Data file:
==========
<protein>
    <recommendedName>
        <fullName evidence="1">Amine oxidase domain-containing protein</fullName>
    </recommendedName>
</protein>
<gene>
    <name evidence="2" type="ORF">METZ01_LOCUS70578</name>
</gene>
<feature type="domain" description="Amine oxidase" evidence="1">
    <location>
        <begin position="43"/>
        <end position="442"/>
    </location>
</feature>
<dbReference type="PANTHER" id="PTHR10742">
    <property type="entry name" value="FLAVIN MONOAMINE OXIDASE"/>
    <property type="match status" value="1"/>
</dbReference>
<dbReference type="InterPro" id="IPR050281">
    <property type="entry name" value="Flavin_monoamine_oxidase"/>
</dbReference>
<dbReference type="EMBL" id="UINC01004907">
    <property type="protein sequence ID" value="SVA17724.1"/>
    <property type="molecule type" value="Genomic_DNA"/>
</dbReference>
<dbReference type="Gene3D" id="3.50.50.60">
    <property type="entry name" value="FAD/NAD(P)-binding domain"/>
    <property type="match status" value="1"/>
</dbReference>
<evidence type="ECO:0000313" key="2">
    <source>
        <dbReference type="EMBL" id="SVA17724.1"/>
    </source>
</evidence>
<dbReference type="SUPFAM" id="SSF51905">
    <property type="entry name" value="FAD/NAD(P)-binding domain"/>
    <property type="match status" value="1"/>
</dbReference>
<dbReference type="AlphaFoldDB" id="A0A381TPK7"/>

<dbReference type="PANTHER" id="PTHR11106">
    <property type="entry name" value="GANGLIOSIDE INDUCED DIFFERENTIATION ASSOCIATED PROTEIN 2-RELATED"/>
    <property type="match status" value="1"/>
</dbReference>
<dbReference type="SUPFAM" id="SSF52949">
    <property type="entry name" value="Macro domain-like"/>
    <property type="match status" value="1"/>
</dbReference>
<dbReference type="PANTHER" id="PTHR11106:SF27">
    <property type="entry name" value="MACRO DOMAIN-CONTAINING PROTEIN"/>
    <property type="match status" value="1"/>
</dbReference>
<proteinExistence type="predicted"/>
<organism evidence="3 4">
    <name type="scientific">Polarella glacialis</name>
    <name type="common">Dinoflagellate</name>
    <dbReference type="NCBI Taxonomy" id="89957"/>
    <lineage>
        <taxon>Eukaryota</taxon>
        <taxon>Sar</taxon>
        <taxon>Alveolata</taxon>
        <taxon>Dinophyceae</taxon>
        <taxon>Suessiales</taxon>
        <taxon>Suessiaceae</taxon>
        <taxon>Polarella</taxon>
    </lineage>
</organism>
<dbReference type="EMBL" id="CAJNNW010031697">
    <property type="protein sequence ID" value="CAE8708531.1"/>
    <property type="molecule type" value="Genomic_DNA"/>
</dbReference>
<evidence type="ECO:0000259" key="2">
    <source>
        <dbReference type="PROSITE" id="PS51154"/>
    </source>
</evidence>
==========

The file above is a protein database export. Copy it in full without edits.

<protein>
    <recommendedName>
        <fullName evidence="1">Amine oxidase domain-containing protein</fullName>
    </recommendedName>
</protein>
<gene>
    <name evidence="2" type="ORF">METZ01_LOCUS70578</name>
</gene>
<feature type="domain" description="Amine oxidase" evidence="1">
    <location>
        <begin position="43"/>
        <end position="442"/>
    </location>
</feature>
<dbReference type="PANTHER" id="PTHR10742">
    <property type="entry name" value="FLAVIN MONOAMINE OXIDASE"/>
    <property type="match status" value="1"/>
</dbReference>
<dbReference type="InterPro" id="IPR050281">
    <property type="entry name" value="Flavin_monoamine_oxidase"/>
</dbReference>
<dbReference type="EMBL" id="UINC01004907">
    <property type="protein sequence ID" value="SVA17724.1"/>
    <property type="molecule type" value="Genomic_DNA"/>
</dbReference>
<dbReference type="Gene3D" id="3.50.50.60">
    <property type="entry name" value="FAD/NAD(P)-binding domain"/>
    <property type="match status" value="1"/>
</dbReference>
<evidence type="ECO:0000313" key="2">
    <source>
        <dbReference type="EMBL" id="SVA17724.1"/>
    </source>
</evidence>
<dbReference type="SUPFAM" id="SSF51905">
    <property type="entry name" value="FAD/NAD(P)-binding domain"/>
    <property type="match status" value="1"/>
</dbReference>
<dbReference type="AlphaFoldDB" id="A0A381TPK7"/>

<dbReference type="PANTHER" id="PTHR11106">
    <property type="entry name" value="GANGLIOSIDE INDUCED DIFFERENTIATION ASSOCIATED PROTEIN 2-RELATED"/>
    <property type="match status" value="1"/>
</dbReference>
<dbReference type="SUPFAM" id="SSF52949">
    <property type="entry name" value="Macro domain-like"/>
    <property type="match status" value="1"/>
</dbReference>
<dbReference type="PANTHER" id="PTHR11106:SF27">
    <property type="entry name" value="MACRO DOMAIN-CONTAINING PROTEIN"/>
    <property type="match status" value="1"/>
</dbReference>
<proteinExistence type="predicted"/>
<organism evidence="3 4">
    <name type="scientific">Polarella glacialis</name>
    <name type="common">Dinoflagellate</name>
    <dbReference type="NCBI Taxonomy" id="89957"/>
    <lineage>
        <taxon>Eukaryota</taxon>
        <taxon>Sar</taxon>
        <taxon>Alveolata</taxon>
        <taxon>Dinophyceae</taxon>
        <taxon>Suessiales</taxon>
        <taxon>Suessiaceae</taxon>
        <taxon>Polarella</taxon>
    </lineage>
</organism>
<dbReference type="EMBL" id="CAJNNW010031697">
    <property type="protein sequence ID" value="CAE8708531.1"/>
    <property type="molecule type" value="Genomic_DNA"/>
</dbReference>
<evidence type="ECO:0000259" key="2">
    <source>
        <dbReference type="PROSITE" id="PS51154"/>
    </source>
</evidence>